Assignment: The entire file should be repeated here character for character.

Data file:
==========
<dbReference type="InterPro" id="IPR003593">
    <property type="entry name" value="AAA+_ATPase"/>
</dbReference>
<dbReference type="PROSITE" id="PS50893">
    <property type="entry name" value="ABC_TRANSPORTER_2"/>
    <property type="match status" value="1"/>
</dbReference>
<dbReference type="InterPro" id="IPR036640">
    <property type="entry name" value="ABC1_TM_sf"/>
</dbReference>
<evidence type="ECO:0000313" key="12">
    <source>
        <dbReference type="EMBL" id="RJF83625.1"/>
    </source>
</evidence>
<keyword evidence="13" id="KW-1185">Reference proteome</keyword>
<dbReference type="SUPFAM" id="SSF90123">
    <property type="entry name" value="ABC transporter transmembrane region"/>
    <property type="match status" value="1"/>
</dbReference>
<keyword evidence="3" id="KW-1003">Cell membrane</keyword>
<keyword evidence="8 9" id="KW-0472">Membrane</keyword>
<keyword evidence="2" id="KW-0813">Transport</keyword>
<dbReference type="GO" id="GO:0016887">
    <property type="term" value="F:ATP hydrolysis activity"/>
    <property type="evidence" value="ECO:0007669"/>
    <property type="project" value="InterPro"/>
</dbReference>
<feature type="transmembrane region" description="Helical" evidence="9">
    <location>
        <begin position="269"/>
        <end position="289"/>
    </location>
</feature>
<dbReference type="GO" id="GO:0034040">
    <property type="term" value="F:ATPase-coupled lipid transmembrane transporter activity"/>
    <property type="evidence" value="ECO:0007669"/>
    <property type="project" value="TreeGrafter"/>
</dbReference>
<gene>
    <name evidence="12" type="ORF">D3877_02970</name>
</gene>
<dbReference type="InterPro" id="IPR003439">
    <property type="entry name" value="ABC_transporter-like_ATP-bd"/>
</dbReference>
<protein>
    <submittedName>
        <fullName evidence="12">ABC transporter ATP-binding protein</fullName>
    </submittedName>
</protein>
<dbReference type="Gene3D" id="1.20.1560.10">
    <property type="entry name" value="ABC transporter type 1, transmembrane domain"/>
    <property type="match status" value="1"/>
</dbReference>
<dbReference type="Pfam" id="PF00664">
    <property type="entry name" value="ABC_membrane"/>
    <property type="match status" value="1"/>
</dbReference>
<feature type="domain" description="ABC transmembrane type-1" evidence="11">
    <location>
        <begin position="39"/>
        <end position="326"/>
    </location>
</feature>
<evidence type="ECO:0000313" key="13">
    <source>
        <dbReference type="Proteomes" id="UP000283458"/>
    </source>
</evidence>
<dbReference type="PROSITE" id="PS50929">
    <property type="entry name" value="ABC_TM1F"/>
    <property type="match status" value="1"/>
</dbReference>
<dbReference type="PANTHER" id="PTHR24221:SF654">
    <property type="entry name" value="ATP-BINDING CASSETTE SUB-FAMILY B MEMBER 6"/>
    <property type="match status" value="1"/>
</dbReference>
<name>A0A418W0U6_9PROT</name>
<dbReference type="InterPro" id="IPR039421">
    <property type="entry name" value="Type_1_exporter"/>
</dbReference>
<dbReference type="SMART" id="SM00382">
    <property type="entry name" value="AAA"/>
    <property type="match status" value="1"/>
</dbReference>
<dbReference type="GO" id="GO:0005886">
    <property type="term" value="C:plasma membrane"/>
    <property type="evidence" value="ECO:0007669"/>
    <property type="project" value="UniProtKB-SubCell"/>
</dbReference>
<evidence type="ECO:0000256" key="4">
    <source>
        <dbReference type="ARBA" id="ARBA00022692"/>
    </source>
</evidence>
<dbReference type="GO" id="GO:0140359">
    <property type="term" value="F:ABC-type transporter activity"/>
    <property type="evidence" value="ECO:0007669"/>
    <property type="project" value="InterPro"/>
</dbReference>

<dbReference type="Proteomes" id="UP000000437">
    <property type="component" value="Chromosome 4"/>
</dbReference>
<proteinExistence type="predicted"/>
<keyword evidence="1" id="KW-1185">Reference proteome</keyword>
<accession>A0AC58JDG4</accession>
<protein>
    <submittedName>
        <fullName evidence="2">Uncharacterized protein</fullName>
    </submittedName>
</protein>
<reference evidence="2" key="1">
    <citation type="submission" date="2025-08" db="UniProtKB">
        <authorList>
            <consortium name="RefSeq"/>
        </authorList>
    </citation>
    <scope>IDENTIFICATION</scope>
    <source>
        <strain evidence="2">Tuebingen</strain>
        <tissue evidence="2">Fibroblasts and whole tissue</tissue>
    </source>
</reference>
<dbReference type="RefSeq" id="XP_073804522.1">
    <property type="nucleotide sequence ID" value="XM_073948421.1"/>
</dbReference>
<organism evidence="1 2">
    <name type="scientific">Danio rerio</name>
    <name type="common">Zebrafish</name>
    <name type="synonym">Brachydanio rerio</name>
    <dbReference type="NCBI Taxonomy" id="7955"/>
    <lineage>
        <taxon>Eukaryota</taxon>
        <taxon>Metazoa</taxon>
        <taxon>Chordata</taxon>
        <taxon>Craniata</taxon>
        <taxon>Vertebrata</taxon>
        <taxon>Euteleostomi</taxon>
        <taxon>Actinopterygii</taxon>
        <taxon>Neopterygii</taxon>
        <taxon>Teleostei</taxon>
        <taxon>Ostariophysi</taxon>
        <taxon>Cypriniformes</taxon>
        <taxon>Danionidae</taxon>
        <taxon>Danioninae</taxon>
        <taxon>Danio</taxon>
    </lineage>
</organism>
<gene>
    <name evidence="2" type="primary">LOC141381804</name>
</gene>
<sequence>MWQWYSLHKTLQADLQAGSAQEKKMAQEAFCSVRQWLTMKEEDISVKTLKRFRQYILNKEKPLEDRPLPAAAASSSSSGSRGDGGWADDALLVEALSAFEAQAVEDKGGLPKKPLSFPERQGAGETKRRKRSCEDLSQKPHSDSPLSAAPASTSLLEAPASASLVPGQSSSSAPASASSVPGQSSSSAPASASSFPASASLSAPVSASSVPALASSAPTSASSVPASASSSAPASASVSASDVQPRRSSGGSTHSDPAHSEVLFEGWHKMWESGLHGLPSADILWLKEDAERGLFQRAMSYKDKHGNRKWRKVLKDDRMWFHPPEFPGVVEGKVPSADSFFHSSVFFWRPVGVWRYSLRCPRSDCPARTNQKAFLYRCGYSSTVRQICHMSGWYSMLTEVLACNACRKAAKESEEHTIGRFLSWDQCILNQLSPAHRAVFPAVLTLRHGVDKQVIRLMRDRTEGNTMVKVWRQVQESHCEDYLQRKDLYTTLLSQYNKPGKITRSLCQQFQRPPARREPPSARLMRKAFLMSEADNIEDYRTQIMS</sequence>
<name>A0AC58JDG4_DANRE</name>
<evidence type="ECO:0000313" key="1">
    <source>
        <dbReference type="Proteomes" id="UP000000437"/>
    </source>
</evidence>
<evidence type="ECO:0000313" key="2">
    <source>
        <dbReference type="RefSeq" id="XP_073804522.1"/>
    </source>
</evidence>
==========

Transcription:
<dbReference type="InterPro" id="IPR003593">
    <property type="entry name" value="AAA+_ATPase"/>
</dbReference>
<dbReference type="PROSITE" id="PS50893">
    <property type="entry name" value="ABC_TRANSPORTER_2"/>
    <property type="match status" value="1"/>
</dbReference>
<dbReference type="InterPro" id="IPR036640">
    <property type="entry name" value="ABC1_TM_sf"/>
</dbReference>
<evidence type="ECO:0000313" key="12">
    <source>
        <dbReference type="EMBL" id="RJF83625.1"/>
    </source>
</evidence>
<keyword evidence="13" id="KW-1185">Reference proteome</keyword>
<dbReference type="SUPFAM" id="SSF90123">
    <property type="entry name" value="ABC transporter transmembrane region"/>
    <property type="match status" value="1"/>
</dbReference>
<keyword evidence="3" id="KW-1003">Cell membrane</keyword>
<keyword evidence="8 9" id="KW-0472">Membrane</keyword>
<keyword evidence="2" id="KW-0813">Transport</keyword>
<dbReference type="GO" id="GO:0016887">
    <property type="term" value="F:ATP hydrolysis activity"/>
    <property type="evidence" value="ECO:0007669"/>
    <property type="project" value="InterPro"/>
</dbReference>
<feature type="transmembrane region" description="Helical" evidence="9">
    <location>
        <begin position="269"/>
        <end position="289"/>
    </location>
</feature>
<dbReference type="GO" id="GO:0034040">
    <property type="term" value="F:ATPase-coupled lipid transmembrane transporter activity"/>
    <property type="evidence" value="ECO:0007669"/>
    <property type="project" value="TreeGrafter"/>
</dbReference>
<gene>
    <name evidence="12" type="ORF">D3877_02970</name>
</gene>
<dbReference type="InterPro" id="IPR003439">
    <property type="entry name" value="ABC_transporter-like_ATP-bd"/>
</dbReference>
<protein>
    <submittedName>
        <fullName evidence="12">ABC transporter ATP-binding protein</fullName>
    </submittedName>
</protein>
<dbReference type="Gene3D" id="1.20.1560.10">
    <property type="entry name" value="ABC transporter type 1, transmembrane domain"/>
    <property type="match status" value="1"/>
</dbReference>
<dbReference type="Pfam" id="PF00664">
    <property type="entry name" value="ABC_membrane"/>
    <property type="match status" value="1"/>
</dbReference>
<feature type="domain" description="ABC transmembrane type-1" evidence="11">
    <location>
        <begin position="39"/>
        <end position="326"/>
    </location>
</feature>
<evidence type="ECO:0000313" key="13">
    <source>
        <dbReference type="Proteomes" id="UP000283458"/>
    </source>
</evidence>
<dbReference type="PROSITE" id="PS50929">
    <property type="entry name" value="ABC_TM1F"/>
    <property type="match status" value="1"/>
</dbReference>
<dbReference type="PANTHER" id="PTHR24221:SF654">
    <property type="entry name" value="ATP-BINDING CASSETTE SUB-FAMILY B MEMBER 6"/>
    <property type="match status" value="1"/>
</dbReference>
<name>A0A418W0U6_9PROT</name>
<dbReference type="InterPro" id="IPR039421">
    <property type="entry name" value="Type_1_exporter"/>
</dbReference>
<dbReference type="SMART" id="SM00382">
    <property type="entry name" value="AAA"/>
    <property type="match status" value="1"/>
</dbReference>
<dbReference type="GO" id="GO:0005886">
    <property type="term" value="C:plasma membrane"/>
    <property type="evidence" value="ECO:0007669"/>
    <property type="project" value="UniProtKB-SubCell"/>
</dbReference>
<evidence type="ECO:0000256" key="4">
    <source>
        <dbReference type="ARBA" id="ARBA00022692"/>
    </source>
</evidence>
<dbReference type="GO" id="GO:0140359">
    <property type="term" value="F:ABC-type transporter activity"/>
    <property type="evidence" value="ECO:0007669"/>
    <property type="project" value="InterPro"/>
</dbReference>

<dbReference type="Proteomes" id="UP000000437">
    <property type="component" value="Chromosome 4"/>
</dbReference>
<proteinExistence type="predicted"/>
<keyword evidence="1" id="KW-1185">Reference proteome</keyword>
<accession>A0AC58JDG4</accession>
<protein>
    <submittedName>
        <fullName evidence="2">Uncharacterized protein</fullName>
    </submittedName>
</protein>
<reference evidence="2" key="1">
    <citation type="submission" date="2025-08" db="UniProtKB">
        <authorList>
            <consortium name="RefSeq"/>
        </authorList>
    </citation>
    <scope>IDENTIFICATION</scope>
    <source>
        <strain evidence="2">Tuebingen</strain>
        <tissue evidence="2">Fibroblasts and whole tissue</tissue>
    </source>
</reference>
<dbReference type="RefSeq" id="XP_073804522.1">
    <property type="nucleotide sequence ID" value="XM_073948421.1"/>
</dbReference>
<organism evidence="1 2">
    <name type="scientific">Danio rerio</name>
    <name type="common">Zebrafish</name>
    <name type="synonym">Brachydanio rerio</name>
    <dbReference type="NCBI Taxonomy" id="7955"/>
    <lineage>
        <taxon>Eukaryota</taxon>
        <taxon>Metazoa</taxon>
        <taxon>Chordata</taxon>
        <taxon>Craniata</taxon>
        <taxon>Vertebrata</taxon>
        <taxon>Euteleostomi</taxon>
        <taxon>Actinopterygii</taxon>
        <taxon>Neopterygii</taxon>
        <taxon>Teleostei</taxon>
        <taxon>Ostariophysi</taxon>
        <taxon>Cypriniformes</taxon>
        <taxon>Danionidae</taxon>
        <taxon>Danioninae</taxon>
        <taxon>Danio</taxon>
    </lineage>
</organism>
<gene>
    <name evidence="2" type="primary">LOC141381804</name>
</gene>
<sequence>MWQWYSLHKTLQADLQAGSAQEKKMAQEAFCSVRQWLTMKEEDISVKTLKRFRQYILNKEKPLEDRPLPAAAASSSSSGSRGDGGWADDALLVEALSAFEAQAVEDKGGLPKKPLSFPERQGAGETKRRKRSCEDLSQKPHSDSPLSAAPASTSLLEAPASASLVPGQSSSSAPASASSVPGQSSSSAPASASSFPASASLSAPVSASSVPALASSAPTSASSVPASASSSAPASASVSASDVQPRRSSGGSTHSDPAHSEVLFEGWHKMWESGLHGLPSADILWLKEDAERGLFQRAMSYKDKHGNRKWRKVLKDDRMWFHPPEFPGVVEGKVPSADSFFHSSVFFWRPVGVWRYSLRCPRSDCPARTNQKAFLYRCGYSSTVRQICHMSGWYSMLTEVLACNACRKAAKESEEHTIGRFLSWDQCILNQLSPAHRAVFPAVLTLRHGVDKQVIRLMRDRTEGNTMVKVWRQVQESHCEDYLQRKDLYTTLLSQYNKPGKITRSLCQQFQRPPARREPPSARLMRKAFLMSEADNIEDYRTQIMS</sequence>
<name>A0AC58JDG4_DANRE</name>
<evidence type="ECO:0000313" key="1">
    <source>
        <dbReference type="Proteomes" id="UP000000437"/>
    </source>
</evidence>
<evidence type="ECO:0000313" key="2">
    <source>
        <dbReference type="RefSeq" id="XP_073804522.1"/>
    </source>
</evidence>